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  • Sahar Cohen

A practical definition of AI, or: how to verify that AI is the technology you’re looking for

Updated: Nov 1, 2019



Artificial intelligence has almost as many definitions as the number of books and courses written about it. Many of these definitions may feel a bit abstract, especially to anyone new to the field. The breadth and abstraction of these definitions are all very well for research and academic discussion. But they’re not much use to organizations considering AI as a technology to address their business needs. For the benefit of these organizations, this post keeps it simple: we suggest that AI is an extremely helpful paradigm for automating repetitive decision-making.

So let’s drill down and see why this suggestion is so practical.



What is Decision-making?

Decision-making is the act of selecting between several alternatives. Some decisions have single occurrence, while others are repetitive in nature. Throughout this post we will call each such occurrence a decision-making instance.


Many business processes are, by their very nature, repetitive decision-making processes. Here are few examples:

  1. Ensuring that every user receives the appropriately targeted marketing message (there are several potential messages, so someone has to decide which one to send to each of the many hundreds and thousands of users. Now, that’s what we call repetitive!)

  2. approving or rejecting credit card transactions (there are many, many transactions)

  3. processing insurance claims (e.g., approving or rejecting a claim, or even deciding on the amount that may be paid as a settlement)

  4. initiation of a preventive maintenance procedure on a production machine

  5. deciding on the forces that need to be applied to the joints of a robotic arm so that it completes a maneuver

In the Stone Age, before computers (BC), all organizational decisions were taken by people. Now that we can computerize and automate decisions, we can scale up operations without having to rely on a linear increase in costs. And, in many cases, the decisions are better.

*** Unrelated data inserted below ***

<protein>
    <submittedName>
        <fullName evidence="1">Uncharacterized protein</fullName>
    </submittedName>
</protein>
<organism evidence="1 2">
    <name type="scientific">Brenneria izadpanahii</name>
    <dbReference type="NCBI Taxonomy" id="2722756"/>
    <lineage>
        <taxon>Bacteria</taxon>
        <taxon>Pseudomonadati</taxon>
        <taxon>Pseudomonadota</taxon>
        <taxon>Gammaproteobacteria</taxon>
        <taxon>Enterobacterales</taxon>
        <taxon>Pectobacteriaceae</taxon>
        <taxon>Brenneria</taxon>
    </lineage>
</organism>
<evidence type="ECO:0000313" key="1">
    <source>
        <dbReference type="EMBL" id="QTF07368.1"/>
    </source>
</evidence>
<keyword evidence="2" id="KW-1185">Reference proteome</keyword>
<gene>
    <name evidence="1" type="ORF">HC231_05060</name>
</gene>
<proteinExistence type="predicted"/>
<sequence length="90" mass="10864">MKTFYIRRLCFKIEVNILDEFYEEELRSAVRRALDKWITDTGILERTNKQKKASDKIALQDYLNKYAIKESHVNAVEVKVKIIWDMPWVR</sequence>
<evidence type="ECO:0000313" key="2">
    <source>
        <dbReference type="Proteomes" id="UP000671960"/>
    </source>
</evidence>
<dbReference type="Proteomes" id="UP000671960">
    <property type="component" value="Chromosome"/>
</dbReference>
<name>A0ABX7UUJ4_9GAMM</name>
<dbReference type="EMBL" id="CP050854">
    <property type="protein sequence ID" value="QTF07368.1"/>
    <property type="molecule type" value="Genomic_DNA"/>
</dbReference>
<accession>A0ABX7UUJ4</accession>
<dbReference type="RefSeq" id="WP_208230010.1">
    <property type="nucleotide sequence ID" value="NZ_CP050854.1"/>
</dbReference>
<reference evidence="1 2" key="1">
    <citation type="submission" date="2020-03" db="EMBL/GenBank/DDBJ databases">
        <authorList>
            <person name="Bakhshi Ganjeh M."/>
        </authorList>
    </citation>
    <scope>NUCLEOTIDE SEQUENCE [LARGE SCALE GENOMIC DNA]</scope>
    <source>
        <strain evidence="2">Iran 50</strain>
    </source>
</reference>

The simplest way to automate decision making is to incorporate the knowledge of a human expert as a means of pre-tailoring the most appropriate alternative (decision) to every potential decision-making instance. For example, in software QA automation, we often define automatic testing procedures. These procedures allows us to continually deploy and integrate new software.

Although extremely helpful, the pre-defined-decisions approach suffers from two main limitations:

a) In many cases, the number of possible decision-making scenarios is huge (and even infinite), which does not allow manual planning

b) The decision-making instances might be so complex that even the most experienced human can’t cope with them. For example, just a few years ago, the computer program AlphaGo defeated a human world champion Go player. The game of Go involves repetitive decision making. Clearly, no human being could have pre-decided a game plan that would beat a world champion

Through the use of Machine Learning algorithms, AI offers a new and powerful way to automate decision making: learning a decision-making policy through inference either from real-life examples or by trial-and-error. For example, AI algorithms can analyze an enormous number of credit-card transactions (which retrospectively can easily be labeled as either fraudulent or legitimate) and learn a surprisingly strong automatic transaction-approval policy. Other AI algorithms can monitor important machine metrics and indicate when something changes (which might imply a need for preventative maintenance), and so on.


Referring to AI as a paradigm for the automation of decision-making can help in validating the need for AI. If you think that your organization might find value in using AI, but you’re not sure, first of all, ask yourself what is the repetitive decision-making process that you want to automate. If you don’t find the answer, look for it. If you still can’t find it, you are probably in one of the following situations: a) don’t need AI technology, or b) need help in translating your business ideas into an AI project.

If you’ve discovered a decision-making process that would benefit from automation, ask yourself how hard and well performing it would be to pre-tailor the right decision for every decision-making scenario. If it’s not going to be too demanding, we warmly recommend you automate it in the old traditional way.


Takeaway: AI is all about automating decision-making through inference. The first step towards delivering business value with AI is to accurately recognize the decision-making process and make sure there’s no easier way of tackling it.

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